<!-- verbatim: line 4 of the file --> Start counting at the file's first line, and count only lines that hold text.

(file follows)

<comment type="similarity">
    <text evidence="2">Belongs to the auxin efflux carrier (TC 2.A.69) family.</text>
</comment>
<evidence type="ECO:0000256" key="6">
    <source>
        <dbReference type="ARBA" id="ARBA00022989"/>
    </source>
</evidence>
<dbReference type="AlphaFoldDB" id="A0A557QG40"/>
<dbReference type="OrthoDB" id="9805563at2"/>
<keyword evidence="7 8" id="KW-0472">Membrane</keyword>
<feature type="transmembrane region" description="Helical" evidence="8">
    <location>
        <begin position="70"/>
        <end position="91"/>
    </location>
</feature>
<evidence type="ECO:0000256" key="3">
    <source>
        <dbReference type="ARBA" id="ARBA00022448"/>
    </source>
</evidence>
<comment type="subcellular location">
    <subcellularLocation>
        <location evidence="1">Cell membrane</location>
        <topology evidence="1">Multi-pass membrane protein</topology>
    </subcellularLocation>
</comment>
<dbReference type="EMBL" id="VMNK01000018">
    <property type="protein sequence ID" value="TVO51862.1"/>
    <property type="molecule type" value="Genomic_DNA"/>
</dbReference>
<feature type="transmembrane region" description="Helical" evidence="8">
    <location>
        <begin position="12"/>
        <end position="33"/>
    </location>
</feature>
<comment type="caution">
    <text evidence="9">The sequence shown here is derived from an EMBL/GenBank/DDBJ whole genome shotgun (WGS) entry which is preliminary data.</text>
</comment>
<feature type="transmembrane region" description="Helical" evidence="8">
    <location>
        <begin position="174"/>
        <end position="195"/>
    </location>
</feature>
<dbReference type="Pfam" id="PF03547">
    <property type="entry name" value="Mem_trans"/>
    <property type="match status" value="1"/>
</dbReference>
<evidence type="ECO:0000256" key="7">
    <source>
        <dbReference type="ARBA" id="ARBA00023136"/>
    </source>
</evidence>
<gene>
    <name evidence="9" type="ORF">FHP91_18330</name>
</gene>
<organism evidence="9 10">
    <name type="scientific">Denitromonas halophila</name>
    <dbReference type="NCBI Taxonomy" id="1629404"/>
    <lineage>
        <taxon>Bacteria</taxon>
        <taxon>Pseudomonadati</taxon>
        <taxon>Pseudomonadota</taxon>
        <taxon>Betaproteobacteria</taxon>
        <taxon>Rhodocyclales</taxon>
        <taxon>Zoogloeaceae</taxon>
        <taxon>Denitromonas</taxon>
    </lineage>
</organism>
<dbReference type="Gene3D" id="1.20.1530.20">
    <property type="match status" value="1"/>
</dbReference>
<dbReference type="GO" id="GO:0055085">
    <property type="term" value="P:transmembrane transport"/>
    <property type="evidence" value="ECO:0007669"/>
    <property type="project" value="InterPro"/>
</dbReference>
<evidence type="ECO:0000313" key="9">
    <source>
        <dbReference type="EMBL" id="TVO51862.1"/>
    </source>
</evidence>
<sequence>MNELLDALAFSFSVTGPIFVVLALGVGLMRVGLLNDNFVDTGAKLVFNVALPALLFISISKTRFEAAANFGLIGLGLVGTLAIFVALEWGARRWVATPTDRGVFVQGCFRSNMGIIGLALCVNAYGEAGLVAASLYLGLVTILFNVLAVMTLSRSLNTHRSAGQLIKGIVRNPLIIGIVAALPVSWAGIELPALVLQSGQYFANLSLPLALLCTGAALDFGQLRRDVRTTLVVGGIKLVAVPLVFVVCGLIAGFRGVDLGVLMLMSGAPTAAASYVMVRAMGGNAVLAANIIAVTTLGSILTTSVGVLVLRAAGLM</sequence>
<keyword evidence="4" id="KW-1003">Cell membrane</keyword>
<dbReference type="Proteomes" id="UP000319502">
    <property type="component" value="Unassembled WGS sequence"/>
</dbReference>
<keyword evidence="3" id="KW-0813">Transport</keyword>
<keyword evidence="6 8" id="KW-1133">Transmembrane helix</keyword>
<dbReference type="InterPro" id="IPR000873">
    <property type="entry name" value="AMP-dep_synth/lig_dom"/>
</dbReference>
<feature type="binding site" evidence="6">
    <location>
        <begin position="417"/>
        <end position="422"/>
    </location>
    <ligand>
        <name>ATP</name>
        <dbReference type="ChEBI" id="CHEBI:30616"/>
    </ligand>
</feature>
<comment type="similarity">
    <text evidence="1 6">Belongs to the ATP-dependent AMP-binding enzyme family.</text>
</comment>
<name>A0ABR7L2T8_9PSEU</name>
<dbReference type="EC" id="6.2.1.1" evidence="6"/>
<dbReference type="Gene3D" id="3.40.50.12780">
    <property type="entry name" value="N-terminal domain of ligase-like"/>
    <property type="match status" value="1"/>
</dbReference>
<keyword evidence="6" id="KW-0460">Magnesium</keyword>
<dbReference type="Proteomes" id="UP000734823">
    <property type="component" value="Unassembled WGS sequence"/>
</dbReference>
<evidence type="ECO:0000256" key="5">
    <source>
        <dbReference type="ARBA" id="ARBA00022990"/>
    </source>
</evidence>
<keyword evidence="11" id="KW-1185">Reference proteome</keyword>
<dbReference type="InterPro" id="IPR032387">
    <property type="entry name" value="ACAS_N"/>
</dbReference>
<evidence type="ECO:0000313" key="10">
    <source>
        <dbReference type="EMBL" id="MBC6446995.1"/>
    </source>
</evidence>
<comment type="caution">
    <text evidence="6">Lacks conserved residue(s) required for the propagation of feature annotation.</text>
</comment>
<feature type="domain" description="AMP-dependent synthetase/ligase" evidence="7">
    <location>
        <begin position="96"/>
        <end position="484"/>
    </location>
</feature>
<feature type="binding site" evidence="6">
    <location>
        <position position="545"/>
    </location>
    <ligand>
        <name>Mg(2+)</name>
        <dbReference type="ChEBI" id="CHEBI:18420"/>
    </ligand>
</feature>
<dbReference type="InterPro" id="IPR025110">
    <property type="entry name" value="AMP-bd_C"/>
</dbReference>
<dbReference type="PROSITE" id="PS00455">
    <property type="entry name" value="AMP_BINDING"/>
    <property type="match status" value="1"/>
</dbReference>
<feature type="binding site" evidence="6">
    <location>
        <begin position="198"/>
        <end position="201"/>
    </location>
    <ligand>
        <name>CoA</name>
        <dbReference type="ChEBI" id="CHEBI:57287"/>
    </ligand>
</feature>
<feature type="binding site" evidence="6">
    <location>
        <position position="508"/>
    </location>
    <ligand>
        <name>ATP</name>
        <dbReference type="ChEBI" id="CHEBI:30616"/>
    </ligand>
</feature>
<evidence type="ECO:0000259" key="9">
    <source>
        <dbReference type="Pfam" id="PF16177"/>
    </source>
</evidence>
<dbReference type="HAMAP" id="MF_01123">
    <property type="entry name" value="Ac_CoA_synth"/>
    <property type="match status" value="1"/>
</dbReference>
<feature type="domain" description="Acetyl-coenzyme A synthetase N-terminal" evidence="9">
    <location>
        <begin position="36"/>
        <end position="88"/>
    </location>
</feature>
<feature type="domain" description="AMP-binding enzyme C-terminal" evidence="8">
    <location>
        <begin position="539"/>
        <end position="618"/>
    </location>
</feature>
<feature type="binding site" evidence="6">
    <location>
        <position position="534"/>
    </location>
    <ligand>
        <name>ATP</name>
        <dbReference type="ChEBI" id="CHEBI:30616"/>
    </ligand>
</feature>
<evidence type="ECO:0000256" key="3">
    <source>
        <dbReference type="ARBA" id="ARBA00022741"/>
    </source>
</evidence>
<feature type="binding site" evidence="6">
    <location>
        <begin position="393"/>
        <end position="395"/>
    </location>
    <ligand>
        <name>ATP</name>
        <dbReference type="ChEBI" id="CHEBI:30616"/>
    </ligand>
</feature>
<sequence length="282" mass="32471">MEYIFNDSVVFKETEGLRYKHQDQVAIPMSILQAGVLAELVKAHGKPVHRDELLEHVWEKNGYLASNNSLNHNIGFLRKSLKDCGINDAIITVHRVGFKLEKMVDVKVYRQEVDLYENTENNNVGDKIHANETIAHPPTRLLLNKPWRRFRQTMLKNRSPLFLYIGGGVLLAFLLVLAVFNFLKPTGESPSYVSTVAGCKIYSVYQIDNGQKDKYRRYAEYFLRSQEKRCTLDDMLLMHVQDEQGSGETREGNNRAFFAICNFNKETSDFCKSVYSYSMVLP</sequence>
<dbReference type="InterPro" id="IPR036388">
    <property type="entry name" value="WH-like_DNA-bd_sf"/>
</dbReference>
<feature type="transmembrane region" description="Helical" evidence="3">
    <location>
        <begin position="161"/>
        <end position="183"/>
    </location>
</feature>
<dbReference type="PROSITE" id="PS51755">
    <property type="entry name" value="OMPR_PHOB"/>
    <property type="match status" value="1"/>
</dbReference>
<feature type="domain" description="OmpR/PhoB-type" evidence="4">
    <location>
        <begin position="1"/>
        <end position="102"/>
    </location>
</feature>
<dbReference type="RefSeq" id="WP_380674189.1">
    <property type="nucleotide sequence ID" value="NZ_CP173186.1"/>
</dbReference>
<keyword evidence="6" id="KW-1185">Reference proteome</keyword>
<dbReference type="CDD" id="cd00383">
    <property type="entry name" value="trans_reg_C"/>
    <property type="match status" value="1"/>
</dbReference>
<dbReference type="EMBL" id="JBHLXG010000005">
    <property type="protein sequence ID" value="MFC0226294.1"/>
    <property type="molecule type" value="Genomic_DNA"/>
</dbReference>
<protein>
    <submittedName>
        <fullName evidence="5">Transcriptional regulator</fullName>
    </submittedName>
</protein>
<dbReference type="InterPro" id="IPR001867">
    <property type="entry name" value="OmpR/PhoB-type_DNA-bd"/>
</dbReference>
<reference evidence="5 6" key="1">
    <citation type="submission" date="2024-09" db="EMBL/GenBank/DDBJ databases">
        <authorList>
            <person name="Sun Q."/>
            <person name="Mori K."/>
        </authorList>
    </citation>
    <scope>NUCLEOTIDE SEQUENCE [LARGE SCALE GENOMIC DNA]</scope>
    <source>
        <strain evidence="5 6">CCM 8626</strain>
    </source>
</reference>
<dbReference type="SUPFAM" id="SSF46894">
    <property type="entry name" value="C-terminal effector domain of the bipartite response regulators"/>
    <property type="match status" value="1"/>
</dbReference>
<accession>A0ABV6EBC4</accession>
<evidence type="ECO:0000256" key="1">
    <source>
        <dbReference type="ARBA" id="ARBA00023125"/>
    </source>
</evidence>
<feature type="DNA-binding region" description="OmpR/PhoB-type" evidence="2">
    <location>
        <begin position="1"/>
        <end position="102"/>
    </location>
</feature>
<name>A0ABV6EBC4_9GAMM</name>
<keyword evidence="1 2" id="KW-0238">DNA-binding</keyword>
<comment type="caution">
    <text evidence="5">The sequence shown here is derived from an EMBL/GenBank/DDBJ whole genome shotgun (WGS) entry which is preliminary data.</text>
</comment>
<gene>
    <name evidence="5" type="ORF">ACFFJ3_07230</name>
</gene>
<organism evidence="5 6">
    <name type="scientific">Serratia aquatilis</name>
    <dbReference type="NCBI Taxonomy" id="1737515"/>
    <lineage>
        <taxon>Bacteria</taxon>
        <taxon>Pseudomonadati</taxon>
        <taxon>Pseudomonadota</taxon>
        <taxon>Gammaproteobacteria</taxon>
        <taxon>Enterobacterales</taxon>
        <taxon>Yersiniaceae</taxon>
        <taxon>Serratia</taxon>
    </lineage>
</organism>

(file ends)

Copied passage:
<evidence type="ECO:0000256" key="6">